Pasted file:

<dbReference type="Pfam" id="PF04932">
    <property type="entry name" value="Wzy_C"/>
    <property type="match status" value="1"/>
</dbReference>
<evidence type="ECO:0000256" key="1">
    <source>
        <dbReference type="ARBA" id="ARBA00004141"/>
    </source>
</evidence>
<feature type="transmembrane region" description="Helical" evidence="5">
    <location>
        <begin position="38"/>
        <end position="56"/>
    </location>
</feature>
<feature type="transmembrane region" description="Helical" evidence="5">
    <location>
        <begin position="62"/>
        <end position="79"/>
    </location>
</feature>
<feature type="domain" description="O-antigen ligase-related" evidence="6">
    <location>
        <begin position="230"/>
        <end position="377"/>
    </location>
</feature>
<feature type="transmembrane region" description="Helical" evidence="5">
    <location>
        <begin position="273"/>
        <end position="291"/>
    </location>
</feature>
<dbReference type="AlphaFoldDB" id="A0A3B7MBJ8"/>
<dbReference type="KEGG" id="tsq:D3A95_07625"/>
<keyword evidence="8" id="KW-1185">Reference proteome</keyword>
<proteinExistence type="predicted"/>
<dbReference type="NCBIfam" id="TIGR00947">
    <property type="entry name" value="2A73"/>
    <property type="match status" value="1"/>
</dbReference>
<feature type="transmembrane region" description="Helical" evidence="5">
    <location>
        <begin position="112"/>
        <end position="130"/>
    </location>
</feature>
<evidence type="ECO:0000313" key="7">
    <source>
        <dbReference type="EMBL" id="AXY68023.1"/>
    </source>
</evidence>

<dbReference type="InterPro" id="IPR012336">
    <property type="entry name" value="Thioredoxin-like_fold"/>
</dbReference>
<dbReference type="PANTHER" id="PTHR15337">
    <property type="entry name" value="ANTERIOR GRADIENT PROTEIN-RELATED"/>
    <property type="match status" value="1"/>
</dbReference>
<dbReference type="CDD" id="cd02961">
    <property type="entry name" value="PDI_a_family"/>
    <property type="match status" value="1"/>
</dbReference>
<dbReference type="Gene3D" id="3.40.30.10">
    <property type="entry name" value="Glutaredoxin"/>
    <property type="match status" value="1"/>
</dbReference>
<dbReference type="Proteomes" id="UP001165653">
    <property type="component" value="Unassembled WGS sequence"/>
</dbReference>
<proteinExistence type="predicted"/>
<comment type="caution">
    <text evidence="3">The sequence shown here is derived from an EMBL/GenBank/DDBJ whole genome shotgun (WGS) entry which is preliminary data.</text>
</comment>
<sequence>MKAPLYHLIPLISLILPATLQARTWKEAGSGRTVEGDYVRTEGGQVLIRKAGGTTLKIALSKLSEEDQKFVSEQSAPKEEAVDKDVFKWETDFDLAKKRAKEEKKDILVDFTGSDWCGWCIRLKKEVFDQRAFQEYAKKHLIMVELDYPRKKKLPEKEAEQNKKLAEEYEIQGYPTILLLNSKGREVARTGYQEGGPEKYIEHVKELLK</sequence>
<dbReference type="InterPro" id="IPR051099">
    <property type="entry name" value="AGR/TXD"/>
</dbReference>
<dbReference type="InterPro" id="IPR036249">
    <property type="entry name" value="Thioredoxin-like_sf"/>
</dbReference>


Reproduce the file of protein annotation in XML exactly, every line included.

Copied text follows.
<dbReference type="Pfam" id="PF04932">
    <property type="entry name" value="Wzy_C"/>
    <property type="match status" value="1"/>
</dbReference>
<evidence type="ECO:0000256" key="1">
    <source>
        <dbReference type="ARBA" id="ARBA00004141"/>
    </source>
</evidence>
<feature type="transmembrane region" description="Helical" evidence="5">
    <location>
        <begin position="38"/>
        <end position="56"/>
    </location>
</feature>
<feature type="transmembrane region" description="Helical" evidence="5">
    <location>
        <begin position="62"/>
        <end position="79"/>
    </location>
</feature>
<feature type="domain" description="O-antigen ligase-related" evidence="6">
    <location>
        <begin position="230"/>
        <end position="377"/>
    </location>
</feature>
<feature type="transmembrane region" description="Helical" evidence="5">
    <location>
        <begin position="273"/>
        <end position="291"/>
    </location>
</feature>
<dbReference type="AlphaFoldDB" id="A0A3B7MBJ8"/>
<dbReference type="KEGG" id="tsq:D3A95_07625"/>
<keyword evidence="8" id="KW-1185">Reference proteome</keyword>
<proteinExistence type="predicted"/>
<dbReference type="NCBIfam" id="TIGR00947">
    <property type="entry name" value="2A73"/>
    <property type="match status" value="1"/>
</dbReference>
<feature type="transmembrane region" description="Helical" evidence="5">
    <location>
        <begin position="112"/>
        <end position="130"/>
    </location>
</feature>
<evidence type="ECO:0000313" key="7">
    <source>
        <dbReference type="EMBL" id="AXY68023.1"/>
    </source>
</evidence>

<dbReference type="InterPro" id="IPR012336">
    <property type="entry name" value="Thioredoxin-like_fold"/>
</dbReference>
<dbReference type="PANTHER" id="PTHR15337">
    <property type="entry name" value="ANTERIOR GRADIENT PROTEIN-RELATED"/>
    <property type="match status" value="1"/>
</dbReference>
<dbReference type="CDD" id="cd02961">
    <property type="entry name" value="PDI_a_family"/>
    <property type="match status" value="1"/>
</dbReference>
<dbReference type="Gene3D" id="3.40.30.10">
    <property type="entry name" value="Glutaredoxin"/>
    <property type="match status" value="1"/>
</dbReference>
<dbReference type="Proteomes" id="UP001165653">
    <property type="component" value="Unassembled WGS sequence"/>
</dbReference>
<proteinExistence type="predicted"/>
<comment type="caution">
    <text evidence="3">The sequence shown here is derived from an EMBL/GenBank/DDBJ whole genome shotgun (WGS) entry which is preliminary data.</text>
</comment>
<sequence>MKAPLYHLIPLISLILPATLQARTWKEAGSGRTVEGDYVRTEGGQVLIRKAGGTTLKIALSKLSEEDQKFVSEQSAPKEEAVDKDVFKWETDFDLAKKRAKEEKKDILVDFTGSDWCGWCIRLKKEVFDQRAFQEYAKKHLIMVELDYPRKKKLPEKEAEQNKKLAEEYEIQGYPTILLLNSKGREVARTGYQEGGPEKYIEHVKELLK</sequence>
<dbReference type="InterPro" id="IPR051099">
    <property type="entry name" value="AGR/TXD"/>
</dbReference>
<dbReference type="InterPro" id="IPR036249">
    <property type="entry name" value="Thioredoxin-like_sf"/>
</dbReference>